Chile wins 7-0 to deal Mexico its worst-ever major tournament loss (Video)

FC Yahoo
SANTA CLARA, CA - JUNE 18: Eduardo Vargas #11 and Alexis Sanchez #7 of Chile celebrate after Vargas scored a goal against Mexico during the 2016 Copa America Centenario Quarterfinals match play between Mexico and Chile at Levi's Stadium on June 18, 2016 in Santa Clara, California. (Photo by Thearon W. Henderson/Getty Images)

Mexico v Chile: Quarterfinals - Copa America Centenario

SANTA CLARA, CA - JUNE 18: Eduardo Vargas #11 and Alexis Sanchez #7 of Chile celebrate after Vargas scored a goal against Mexico during the 2016 Copa America Centenario Quarterfinals match play between Mexico and Chile at Levi's Stadium on June 18, 2016 in Santa Clara, California. (Photo by Thearon W. Henderson/Getty Images)

June 19, 2015. Mexico 1-2 Ecuador, Copa America.

That was the last time Mexico had lost a game of soccer – with something of a B-team, by the way.

June 18, 2016. Mexico 0-7 Chile, Copa American Centenario.

That's how that streak came to a savage end on Saturday at Levi's Stadium in a brutal quarterfinals beating by the defending South American champions over the reigning North and Central American and Caribbean champions.

[ FC Yahoo: Mexico sees ugliness on and off the field against Chile ]

For a year, Mexico had gone 15-0-7, in spite of a coaching change after Miguel Herrera slugged a reporter at an airport and was replaced by Juan Carlos Osorio. Under the Colombian, El Tri began the year with seven straight wins. But the dismantling by Chile, one of the favorites in this tournament, was disheveling and complete. To the point where hard questions will be asked about whether Osorio should still be Mexico's coach, in spite of his dream start in the job.

[ COPA AMERICA | Predictions | Scores/Schedule | Standings | Teams ]

If anything, the score flattered Mexico. Because Chile was utterly dominant from the first whistle until the last, totally smothering Mexico with its high press and creating chance after chance after chance.

The scoring began early. In the 16th minute, Edson Puch got Chile's party started. Alexis Sanchez held the ball up masterfully. Marcelo Diaz's shot was then parried into Puch's path by goalkeeper Memo Ochoa. And the forward one-timed a slow bouncer out of Memo's reach and into the net. Ochoa's view was perhaps blocked and obstructed by a man in an offside position. But it wasn't called, and there would be no salvation for El Tri.

That first goal silenced an overwhelmingly pro-Mexican crowd of 70,500 in Santa Clara, Calif., which would pour out of the stadium as the second half lumbered on.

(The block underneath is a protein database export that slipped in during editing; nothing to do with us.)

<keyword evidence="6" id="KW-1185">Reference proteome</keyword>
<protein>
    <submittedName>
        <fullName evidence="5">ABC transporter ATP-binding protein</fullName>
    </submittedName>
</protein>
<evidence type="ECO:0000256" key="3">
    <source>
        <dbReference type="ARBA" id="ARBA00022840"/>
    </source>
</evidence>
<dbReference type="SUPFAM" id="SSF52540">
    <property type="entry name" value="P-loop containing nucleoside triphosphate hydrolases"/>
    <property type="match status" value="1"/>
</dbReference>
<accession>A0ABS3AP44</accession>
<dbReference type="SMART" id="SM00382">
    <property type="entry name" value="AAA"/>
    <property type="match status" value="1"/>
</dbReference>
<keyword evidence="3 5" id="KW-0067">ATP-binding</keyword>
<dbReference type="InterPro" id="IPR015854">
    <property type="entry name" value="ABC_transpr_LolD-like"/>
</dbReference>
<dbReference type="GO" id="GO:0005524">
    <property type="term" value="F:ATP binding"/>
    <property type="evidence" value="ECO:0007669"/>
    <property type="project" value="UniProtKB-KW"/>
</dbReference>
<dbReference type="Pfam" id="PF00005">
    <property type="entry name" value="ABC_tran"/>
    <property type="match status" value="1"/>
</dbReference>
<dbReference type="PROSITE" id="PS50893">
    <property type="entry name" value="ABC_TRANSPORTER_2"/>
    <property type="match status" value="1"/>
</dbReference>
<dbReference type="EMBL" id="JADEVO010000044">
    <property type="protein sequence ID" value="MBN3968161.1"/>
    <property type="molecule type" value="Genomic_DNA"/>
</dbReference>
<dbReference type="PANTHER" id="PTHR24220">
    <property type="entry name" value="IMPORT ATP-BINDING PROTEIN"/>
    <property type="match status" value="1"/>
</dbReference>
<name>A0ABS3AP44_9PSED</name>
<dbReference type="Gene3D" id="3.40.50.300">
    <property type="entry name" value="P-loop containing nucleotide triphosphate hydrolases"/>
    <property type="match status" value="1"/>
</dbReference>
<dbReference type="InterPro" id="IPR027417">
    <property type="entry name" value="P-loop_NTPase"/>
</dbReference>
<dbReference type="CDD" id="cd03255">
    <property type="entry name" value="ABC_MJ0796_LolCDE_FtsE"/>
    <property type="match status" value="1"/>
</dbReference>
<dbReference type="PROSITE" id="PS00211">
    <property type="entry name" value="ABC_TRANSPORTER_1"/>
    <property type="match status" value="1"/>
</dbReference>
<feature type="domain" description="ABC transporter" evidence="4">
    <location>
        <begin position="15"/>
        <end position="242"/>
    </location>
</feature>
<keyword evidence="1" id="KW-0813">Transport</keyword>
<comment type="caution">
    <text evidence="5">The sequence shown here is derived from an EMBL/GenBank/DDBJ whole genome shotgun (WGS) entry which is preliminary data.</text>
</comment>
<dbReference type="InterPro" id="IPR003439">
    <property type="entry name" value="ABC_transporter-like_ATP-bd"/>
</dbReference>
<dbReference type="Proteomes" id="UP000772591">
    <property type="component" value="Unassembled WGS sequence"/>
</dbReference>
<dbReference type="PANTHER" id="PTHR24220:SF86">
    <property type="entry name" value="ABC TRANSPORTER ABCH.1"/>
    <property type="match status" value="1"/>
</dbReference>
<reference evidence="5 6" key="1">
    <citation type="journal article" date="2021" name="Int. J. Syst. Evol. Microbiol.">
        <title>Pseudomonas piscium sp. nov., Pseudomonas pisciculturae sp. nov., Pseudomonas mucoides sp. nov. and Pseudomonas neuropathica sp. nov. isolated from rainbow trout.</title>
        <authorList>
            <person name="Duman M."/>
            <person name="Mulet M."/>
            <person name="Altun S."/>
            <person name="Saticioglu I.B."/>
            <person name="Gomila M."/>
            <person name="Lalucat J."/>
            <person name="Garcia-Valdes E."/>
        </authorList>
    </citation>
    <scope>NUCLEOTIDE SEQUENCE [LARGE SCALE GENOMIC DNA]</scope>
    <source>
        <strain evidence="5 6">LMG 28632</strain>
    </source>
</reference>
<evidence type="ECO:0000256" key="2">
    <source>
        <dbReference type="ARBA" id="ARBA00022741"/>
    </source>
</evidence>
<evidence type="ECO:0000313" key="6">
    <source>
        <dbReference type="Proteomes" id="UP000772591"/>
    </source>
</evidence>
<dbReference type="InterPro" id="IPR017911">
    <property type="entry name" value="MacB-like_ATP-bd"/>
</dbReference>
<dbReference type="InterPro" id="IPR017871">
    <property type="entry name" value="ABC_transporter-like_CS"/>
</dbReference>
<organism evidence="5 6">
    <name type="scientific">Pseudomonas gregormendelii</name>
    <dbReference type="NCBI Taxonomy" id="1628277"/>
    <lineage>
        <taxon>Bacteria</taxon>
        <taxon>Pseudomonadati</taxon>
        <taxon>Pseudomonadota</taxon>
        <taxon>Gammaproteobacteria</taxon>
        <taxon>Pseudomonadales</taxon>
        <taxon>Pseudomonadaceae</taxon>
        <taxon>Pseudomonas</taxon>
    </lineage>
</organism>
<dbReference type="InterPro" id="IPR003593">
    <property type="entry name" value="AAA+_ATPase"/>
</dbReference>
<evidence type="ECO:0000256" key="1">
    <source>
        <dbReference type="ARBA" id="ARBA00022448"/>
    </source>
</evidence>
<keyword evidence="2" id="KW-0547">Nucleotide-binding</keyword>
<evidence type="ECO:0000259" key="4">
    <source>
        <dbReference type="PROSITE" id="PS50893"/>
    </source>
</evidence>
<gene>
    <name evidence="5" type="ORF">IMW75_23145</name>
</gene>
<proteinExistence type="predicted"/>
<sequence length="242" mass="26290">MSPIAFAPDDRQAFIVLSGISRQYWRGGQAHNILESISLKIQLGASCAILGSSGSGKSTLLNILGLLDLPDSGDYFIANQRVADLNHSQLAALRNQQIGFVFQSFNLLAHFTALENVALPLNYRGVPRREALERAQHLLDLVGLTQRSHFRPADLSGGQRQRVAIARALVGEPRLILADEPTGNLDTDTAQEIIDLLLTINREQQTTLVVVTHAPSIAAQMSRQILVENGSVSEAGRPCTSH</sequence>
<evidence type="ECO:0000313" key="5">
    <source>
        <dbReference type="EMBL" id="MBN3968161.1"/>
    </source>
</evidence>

After Eduardo Vargas was disallowed a goal, he got the first of his four – FOUR – goals on the brink of halftime. Sanchez bamboozled his man and the entire defense and found Vargas. He slipped in front of his man with a good touch and tucked the ball behind Ochoa.

And then, after the intermission, the floodgates opened. Chile's relentless pressure high up the field paid off as El Tri was trapped by their own end line. La Roja won the ball back and Sanchez scored after a great exchange with Arturo Vidal.

Not much later, Vargas was fed by Sanchez on an all-too-easy breakaway. He beat Ochoa simply on the one-on-one.

Vargas got his hat trick before the hour, when he was first to a loose ball and slammed it into the upper 90.

And then he pounced on a half-chance from an impossible angle.

Finally, Puch got a second as Chile once again ripped the Mexican defense apart.

The disconcerting thing for Mexico is that Chile probably had another half dozen or so good opportunities to run the score up further. Osorio's deep and talented and familiar team didn't just have a bad night, it failed in every conceivable way. Just as the United States men's national team has surged, the region's best team was battered.

There will be an inquest after this, as there is after Mexican failures on a much smaller scale than this one. The defeat was so comprehensive that much energy will be invested into making sure something like this – Mexico's worst ever loss in a major tournament – never happens again.

Because this was the worst night in Mexican national team memory.

Leander Schaerlaeckens is a soccer columnist for Yahoo Sports. Follow him on Twitter @LeanderAlphabet.

 

 

What to Read Next